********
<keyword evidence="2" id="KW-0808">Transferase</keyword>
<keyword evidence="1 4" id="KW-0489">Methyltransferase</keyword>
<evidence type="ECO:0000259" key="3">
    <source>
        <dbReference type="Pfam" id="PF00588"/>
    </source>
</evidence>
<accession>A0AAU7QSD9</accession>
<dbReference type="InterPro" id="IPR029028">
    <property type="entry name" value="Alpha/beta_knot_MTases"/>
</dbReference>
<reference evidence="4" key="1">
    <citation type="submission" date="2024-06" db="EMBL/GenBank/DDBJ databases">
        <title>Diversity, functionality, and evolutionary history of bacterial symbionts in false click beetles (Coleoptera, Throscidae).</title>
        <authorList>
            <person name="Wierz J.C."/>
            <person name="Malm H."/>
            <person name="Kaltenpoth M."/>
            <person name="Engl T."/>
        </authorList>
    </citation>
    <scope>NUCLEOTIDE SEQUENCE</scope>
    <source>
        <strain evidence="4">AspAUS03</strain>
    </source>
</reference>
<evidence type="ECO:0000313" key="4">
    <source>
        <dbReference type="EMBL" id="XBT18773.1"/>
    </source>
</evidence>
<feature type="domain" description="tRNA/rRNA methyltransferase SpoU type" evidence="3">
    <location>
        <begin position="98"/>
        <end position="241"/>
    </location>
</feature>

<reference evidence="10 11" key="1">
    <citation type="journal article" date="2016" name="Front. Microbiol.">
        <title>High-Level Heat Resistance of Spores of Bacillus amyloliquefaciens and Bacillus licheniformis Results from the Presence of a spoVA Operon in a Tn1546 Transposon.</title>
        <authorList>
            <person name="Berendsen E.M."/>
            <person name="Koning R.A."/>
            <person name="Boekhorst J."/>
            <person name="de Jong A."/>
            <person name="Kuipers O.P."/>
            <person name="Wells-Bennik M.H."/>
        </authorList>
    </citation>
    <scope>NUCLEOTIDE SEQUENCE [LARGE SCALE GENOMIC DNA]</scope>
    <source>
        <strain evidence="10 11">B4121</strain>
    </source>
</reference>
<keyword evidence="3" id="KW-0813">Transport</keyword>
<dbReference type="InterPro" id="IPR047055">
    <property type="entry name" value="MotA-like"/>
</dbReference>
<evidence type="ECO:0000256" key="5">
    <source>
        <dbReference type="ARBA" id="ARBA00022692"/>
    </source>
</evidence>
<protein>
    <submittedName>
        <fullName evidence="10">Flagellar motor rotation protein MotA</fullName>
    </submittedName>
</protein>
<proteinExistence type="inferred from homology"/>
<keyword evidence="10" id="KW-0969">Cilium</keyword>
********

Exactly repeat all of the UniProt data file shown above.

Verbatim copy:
<keyword evidence="2" id="KW-0808">Transferase</keyword>
<keyword evidence="1 4" id="KW-0489">Methyltransferase</keyword>
<evidence type="ECO:0000259" key="3">
    <source>
        <dbReference type="Pfam" id="PF00588"/>
    </source>
</evidence>
<accession>A0AAU7QSD9</accession>
<dbReference type="InterPro" id="IPR029028">
    <property type="entry name" value="Alpha/beta_knot_MTases"/>
</dbReference>
<reference evidence="4" key="1">
    <citation type="submission" date="2024-06" db="EMBL/GenBank/DDBJ databases">
        <title>Diversity, functionality, and evolutionary history of bacterial symbionts in false click beetles (Coleoptera, Throscidae).</title>
        <authorList>
            <person name="Wierz J.C."/>
            <person name="Malm H."/>
            <person name="Kaltenpoth M."/>
            <person name="Engl T."/>
        </authorList>
    </citation>
    <scope>NUCLEOTIDE SEQUENCE</scope>
    <source>
        <strain evidence="4">AspAUS03</strain>
    </source>
</reference>
<evidence type="ECO:0000313" key="4">
    <source>
        <dbReference type="EMBL" id="XBT18773.1"/>
    </source>
</evidence>
<feature type="domain" description="tRNA/rRNA methyltransferase SpoU type" evidence="3">
    <location>
        <begin position="98"/>
        <end position="241"/>
    </location>
</feature>

<reference evidence="10 11" key="1">
    <citation type="journal article" date="2016" name="Front. Microbiol.">
        <title>High-Level Heat Resistance of Spores of Bacillus amyloliquefaciens and Bacillus licheniformis Results from the Presence of a spoVA Operon in a Tn1546 Transposon.</title>
        <authorList>
            <person name="Berendsen E.M."/>
            <person name="Koning R.A."/>
            <person name="Boekhorst J."/>
            <person name="de Jong A."/>
            <person name="Kuipers O.P."/>
            <person name="Wells-Bennik M.H."/>
        </authorList>
    </citation>
    <scope>NUCLEOTIDE SEQUENCE [LARGE SCALE GENOMIC DNA]</scope>
    <source>
        <strain evidence="10 11">B4121</strain>
    </source>
</reference>
<keyword evidence="3" id="KW-0813">Transport</keyword>
<dbReference type="InterPro" id="IPR047055">
    <property type="entry name" value="MotA-like"/>
</dbReference>
<evidence type="ECO:0000256" key="5">
    <source>
        <dbReference type="ARBA" id="ARBA00022692"/>
    </source>
</evidence>
<protein>
    <submittedName>
        <fullName evidence="10">Flagellar motor rotation protein MotA</fullName>
    </submittedName>
</protein>
<proteinExistence type="inferred from homology"/>
<keyword evidence="10" id="KW-0969">Cilium</keyword>